Bareiss is the flagship restaurant of the luxury hotel of the same name, founded by Hermine Bareiss in 1951 and originally called Kurhotel Mitteltal, located at the foot of a beautiful Black Forest valley. Its head chef Claus-Peter Lumpp trained at Kurhotel Mitteltaland later worked at restaurants including Louis XV and Tantris before rejoining the hotel, which was renamed Hotel Bareiss in 1991. He came back here in 1987, and became head chef of its main restaurant in 1992. This had opened in 1982 and already gained a Michelin star in 1984 and a second in 1985, but Mr Lumpp led it to the final third star in 2007.
The dining room is compact and has a large central flower display, with eight large and well-spaced tables. There was a tasting menu at €225 as well as a full a la carte selection. The wine list had a thousand labels and 25,000 bottles, featuring references such as J.J. Prum Spatlese Wehlener Sonnenuhr 2009 at €80 for a bottle that can be found in the high street for €33, Trimbach Cuvée Frederick Emile 1999 at €120 compared to its retail price of €97, and the rich and elegant Domaine Comtes Lafon Clos de la Barre Meursault 2006 at €230 for a wine that will set you back €180 in a shop. For those with the means there were grander labels such as Jean-Marc Boillot Batard Montrachet 1998 at €400 compared to its retail price of €201, and Clos Rougeard Le Bourg 2011 at €900 for a wine whose current market price is about €480, assuming you could actually find it.
The menu began with an array of nibbles. There was pastrami of calf with sour cream, sushi rice with nori and avocado, a crisp holding a mousse of trout, and a cheese tart. The pastrami had excellent flavour, the trout mousse was silky smooth but I was baffled as to what a nori roll was doing here. Sushi is a very specialist art, and compared to versions in Japan this had considerable limitations, with avocado an odd choice for the “neta” part of the sushi, and the rice being too cold. Best of the quartet was the tart, which used local cheese and had superb pastry and gorgeous cheese flavour. (18/20 nibbles if I cast a polite veil over the sushi). A final amuse bouche was courgette and buffalo mozzarella salad with tomatoes and, on the side, a pearl barley salad. Courgettes are rarely the most flavourful vegetable, but they were excellent here, and both the intensely flavoured tomatoes and the perfectly balanced dressing were superb (easily 19/20). This was followed by fillet of herring with a salad of apple and celery with a gently spiced curry dressing. The herring was very good and the acidity of the apple cut nicely through the inherent oiliness of the fish, which could easily stand up to the curry (17/20). Bread was bought in from a local bakery and was very pleasant but was not dazzling.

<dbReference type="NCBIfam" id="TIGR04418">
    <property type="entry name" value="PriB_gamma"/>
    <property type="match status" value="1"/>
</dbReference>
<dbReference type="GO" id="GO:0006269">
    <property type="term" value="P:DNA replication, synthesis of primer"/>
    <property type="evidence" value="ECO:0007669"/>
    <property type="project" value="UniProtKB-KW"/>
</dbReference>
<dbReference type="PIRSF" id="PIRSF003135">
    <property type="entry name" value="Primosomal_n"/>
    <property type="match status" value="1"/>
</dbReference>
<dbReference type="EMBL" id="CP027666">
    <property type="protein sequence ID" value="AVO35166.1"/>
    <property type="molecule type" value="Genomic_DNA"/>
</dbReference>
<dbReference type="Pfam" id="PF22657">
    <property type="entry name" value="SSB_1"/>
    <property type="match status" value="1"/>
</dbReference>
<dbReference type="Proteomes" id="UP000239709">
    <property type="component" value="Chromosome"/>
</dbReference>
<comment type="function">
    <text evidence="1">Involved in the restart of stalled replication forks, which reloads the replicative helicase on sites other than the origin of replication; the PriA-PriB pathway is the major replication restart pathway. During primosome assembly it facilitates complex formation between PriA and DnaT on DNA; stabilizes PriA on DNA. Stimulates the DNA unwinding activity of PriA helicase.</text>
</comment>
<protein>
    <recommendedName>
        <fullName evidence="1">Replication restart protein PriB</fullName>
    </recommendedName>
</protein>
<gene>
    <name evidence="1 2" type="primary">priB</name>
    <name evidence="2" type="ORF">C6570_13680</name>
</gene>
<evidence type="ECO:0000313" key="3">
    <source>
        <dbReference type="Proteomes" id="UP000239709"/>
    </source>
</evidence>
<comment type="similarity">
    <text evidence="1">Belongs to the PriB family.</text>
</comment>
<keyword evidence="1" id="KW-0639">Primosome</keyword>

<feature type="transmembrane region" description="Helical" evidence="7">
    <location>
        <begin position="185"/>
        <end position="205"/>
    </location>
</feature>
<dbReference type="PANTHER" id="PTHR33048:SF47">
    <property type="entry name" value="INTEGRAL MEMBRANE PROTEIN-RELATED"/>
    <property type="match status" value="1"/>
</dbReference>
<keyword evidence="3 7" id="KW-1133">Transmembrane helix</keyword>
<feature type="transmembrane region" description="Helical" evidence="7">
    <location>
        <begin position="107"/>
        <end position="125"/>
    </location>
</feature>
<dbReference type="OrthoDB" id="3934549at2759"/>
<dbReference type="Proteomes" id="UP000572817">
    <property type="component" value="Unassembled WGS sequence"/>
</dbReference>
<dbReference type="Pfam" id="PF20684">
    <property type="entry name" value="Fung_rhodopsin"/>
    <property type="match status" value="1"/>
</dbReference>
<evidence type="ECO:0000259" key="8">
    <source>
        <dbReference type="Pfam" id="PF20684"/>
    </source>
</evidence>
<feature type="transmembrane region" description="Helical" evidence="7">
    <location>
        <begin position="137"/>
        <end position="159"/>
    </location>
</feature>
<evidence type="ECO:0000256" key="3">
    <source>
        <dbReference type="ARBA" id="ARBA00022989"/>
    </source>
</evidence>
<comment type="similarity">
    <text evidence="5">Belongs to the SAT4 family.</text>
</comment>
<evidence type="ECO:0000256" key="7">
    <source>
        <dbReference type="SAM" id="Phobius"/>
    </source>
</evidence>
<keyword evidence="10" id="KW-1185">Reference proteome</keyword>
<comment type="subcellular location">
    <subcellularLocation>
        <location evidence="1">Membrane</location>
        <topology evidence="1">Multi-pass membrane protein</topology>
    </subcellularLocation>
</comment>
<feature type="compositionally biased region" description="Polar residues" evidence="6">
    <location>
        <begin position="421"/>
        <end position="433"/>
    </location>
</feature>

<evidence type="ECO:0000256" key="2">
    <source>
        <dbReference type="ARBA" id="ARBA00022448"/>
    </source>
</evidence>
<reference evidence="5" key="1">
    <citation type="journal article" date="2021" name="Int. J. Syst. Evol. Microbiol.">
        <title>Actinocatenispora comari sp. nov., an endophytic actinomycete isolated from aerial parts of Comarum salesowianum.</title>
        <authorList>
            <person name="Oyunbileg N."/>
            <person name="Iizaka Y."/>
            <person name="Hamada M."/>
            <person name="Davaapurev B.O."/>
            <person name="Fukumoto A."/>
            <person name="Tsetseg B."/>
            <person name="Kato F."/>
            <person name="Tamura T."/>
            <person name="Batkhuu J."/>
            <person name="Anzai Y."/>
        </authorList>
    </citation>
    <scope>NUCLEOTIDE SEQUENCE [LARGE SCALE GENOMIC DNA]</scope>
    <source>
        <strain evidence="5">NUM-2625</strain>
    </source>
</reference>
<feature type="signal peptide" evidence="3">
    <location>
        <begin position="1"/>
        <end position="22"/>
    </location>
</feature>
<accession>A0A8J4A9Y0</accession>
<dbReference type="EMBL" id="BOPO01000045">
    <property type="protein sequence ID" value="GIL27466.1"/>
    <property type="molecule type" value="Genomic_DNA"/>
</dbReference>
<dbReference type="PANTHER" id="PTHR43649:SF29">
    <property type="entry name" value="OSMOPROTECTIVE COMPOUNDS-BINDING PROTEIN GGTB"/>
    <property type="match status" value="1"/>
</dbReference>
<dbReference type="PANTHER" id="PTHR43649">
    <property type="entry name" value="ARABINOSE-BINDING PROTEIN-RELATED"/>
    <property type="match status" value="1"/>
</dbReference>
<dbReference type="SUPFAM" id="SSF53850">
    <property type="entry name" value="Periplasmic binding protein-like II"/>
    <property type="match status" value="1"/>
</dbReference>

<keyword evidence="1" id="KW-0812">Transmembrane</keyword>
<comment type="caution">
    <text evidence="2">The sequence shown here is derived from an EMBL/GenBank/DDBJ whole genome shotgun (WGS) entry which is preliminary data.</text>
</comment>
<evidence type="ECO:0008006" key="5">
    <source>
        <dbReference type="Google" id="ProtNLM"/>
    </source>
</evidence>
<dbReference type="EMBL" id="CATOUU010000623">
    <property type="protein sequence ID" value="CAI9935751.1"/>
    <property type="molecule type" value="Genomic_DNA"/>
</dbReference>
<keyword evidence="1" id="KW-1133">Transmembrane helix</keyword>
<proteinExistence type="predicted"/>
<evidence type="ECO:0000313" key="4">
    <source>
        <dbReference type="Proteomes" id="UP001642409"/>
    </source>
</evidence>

The next course was goose foie gras terrine with salted caramel and port, as well as tarragon and watermelon in assorted forms. There were also little tartlets of burnt goose liver cream with hazelnuts, and goose liver praline with fried goose liver, and goose liver rice with cocoa bean crumbles. The terrine itself was superb, with silky texture and great flavour, as were the tartlets, though I was less sure that watermelon was the best possible accompaniment to it, pretty though the various forms of it, from ragout to a shot glass of juice, actually were. Still, there was no doubting the skill involved in making the terrine (18/20).